Of all the segments of the economy upended by the COVID-19 pandemic, one of the most unexpected — at least for consumers — has been the used car market.

Everyone’s idea of a second choice is now a top seller. Thanks to the lingering pandemic, microchip shortages and a disrupted supply chain, new cars are in short supply, boosting the market for used cars to previously unseen levels. The average price for a used car reached $27,000 last month and is already approaching $27,500 as the 2021 winds down. That’s a 35% increase from the beginning of the year.

That should be a warning sign for consumers. The trend is unlikely to last, and a return to normal could leave many used car owners in the lurch — especially those who took out a loan to fund their purchase.

“Whatever path the new-car market takes to a ‘new normal,’ used-car prices will eventually return to the traditional relationship with new-vehicle prices,” the accounting firm KPMG wrote in a white paper published earlier this week. “In other words, a 20% to 30 % plunge in used-vehicle prices is in the cards.”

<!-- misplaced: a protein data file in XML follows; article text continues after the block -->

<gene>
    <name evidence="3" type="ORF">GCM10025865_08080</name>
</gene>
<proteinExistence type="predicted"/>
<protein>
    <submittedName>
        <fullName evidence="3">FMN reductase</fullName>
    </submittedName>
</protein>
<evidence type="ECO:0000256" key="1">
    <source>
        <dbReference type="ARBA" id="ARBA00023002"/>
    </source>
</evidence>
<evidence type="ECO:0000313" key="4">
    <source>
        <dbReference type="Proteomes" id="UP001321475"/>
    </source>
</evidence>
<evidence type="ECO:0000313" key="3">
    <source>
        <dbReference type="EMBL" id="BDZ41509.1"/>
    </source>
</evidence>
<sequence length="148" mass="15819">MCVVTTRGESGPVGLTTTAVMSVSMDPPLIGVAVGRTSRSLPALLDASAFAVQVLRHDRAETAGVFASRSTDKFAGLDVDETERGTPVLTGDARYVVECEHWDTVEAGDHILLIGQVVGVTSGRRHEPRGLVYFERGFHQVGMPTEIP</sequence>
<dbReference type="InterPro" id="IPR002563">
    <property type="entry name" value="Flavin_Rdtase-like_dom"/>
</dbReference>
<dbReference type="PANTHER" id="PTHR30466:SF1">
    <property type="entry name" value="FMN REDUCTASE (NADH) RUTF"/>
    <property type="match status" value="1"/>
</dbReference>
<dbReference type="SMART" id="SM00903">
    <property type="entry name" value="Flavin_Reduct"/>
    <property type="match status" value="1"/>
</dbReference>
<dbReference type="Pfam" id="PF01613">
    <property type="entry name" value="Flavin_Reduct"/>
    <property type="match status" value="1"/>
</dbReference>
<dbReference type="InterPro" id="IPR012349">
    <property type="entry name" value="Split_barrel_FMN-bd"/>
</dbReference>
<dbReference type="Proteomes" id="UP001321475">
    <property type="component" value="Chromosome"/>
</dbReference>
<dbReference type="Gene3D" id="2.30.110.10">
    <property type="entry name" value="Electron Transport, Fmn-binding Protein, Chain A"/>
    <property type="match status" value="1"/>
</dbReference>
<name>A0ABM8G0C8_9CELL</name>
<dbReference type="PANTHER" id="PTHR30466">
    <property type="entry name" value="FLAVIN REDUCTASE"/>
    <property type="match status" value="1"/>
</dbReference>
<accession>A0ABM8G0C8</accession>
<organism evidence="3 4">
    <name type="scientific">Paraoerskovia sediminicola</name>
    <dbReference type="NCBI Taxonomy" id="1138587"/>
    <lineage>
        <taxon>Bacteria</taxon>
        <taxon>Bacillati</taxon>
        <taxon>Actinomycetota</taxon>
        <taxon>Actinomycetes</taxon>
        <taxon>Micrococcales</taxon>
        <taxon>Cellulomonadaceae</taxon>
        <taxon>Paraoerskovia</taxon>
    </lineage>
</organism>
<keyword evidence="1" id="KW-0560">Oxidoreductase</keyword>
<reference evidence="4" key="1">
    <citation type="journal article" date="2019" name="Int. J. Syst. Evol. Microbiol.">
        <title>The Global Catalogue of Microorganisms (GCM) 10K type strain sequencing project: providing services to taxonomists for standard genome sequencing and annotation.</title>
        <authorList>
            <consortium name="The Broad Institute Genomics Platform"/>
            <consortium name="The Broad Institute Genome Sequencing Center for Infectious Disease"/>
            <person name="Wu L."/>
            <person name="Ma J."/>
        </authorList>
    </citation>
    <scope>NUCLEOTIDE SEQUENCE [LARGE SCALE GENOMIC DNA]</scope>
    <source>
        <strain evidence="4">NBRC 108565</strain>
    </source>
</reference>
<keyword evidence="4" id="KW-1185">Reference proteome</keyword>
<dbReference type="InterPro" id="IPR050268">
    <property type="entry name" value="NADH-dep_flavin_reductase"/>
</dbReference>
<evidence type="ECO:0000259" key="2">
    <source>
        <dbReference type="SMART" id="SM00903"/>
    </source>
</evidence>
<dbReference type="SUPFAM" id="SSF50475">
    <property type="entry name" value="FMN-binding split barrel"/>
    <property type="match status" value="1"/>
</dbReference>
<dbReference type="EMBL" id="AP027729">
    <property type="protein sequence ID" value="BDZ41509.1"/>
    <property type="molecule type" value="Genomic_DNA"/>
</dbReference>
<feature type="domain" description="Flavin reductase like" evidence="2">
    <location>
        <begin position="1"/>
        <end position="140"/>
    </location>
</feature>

That could leave many used car owners with negative equity, meaning the cost of their loan is higher than the value of their car. It should also give pause to those currently in the market for a used car, as prices aren’t expected to drop until the end of next year or the beginning of 2023.

Then there is the inherent risk of buying a used car, especially in a private sale.

Fortunately, the state Legislature is working to update the Massachusetts lemon laws to keep junk cars from passing from buyer to buyer.

Lawmakers on Monday heard testimony in support of a bill that would better define the timeframe for returning a defective vehicle after it fails a state inspection and expand warranty coverage to higher mileage for used cars.

Currently, buyers have seven days after purchase to return a car for a full refund. But supporters of the bill, including Attorney General Maura Healey, note that there can often be a gap between the time a car is purchased and when it is delivered to the buyer. The proposed measure would also raise the cap on required coverage for used vehicles to 200,000 miles.

“We regularly see cars being sold with 100,000 miles or more on them,” said Shennan Kavanagh, chief of the AG office’s Consumer Protection Division. “In these cases consumers end up with limited warranty coverage or no coverage at all.”

The Legislature should move quickly to pass the bill in the new year and provide consumers with some small relief from the market correction that is sure to follow.

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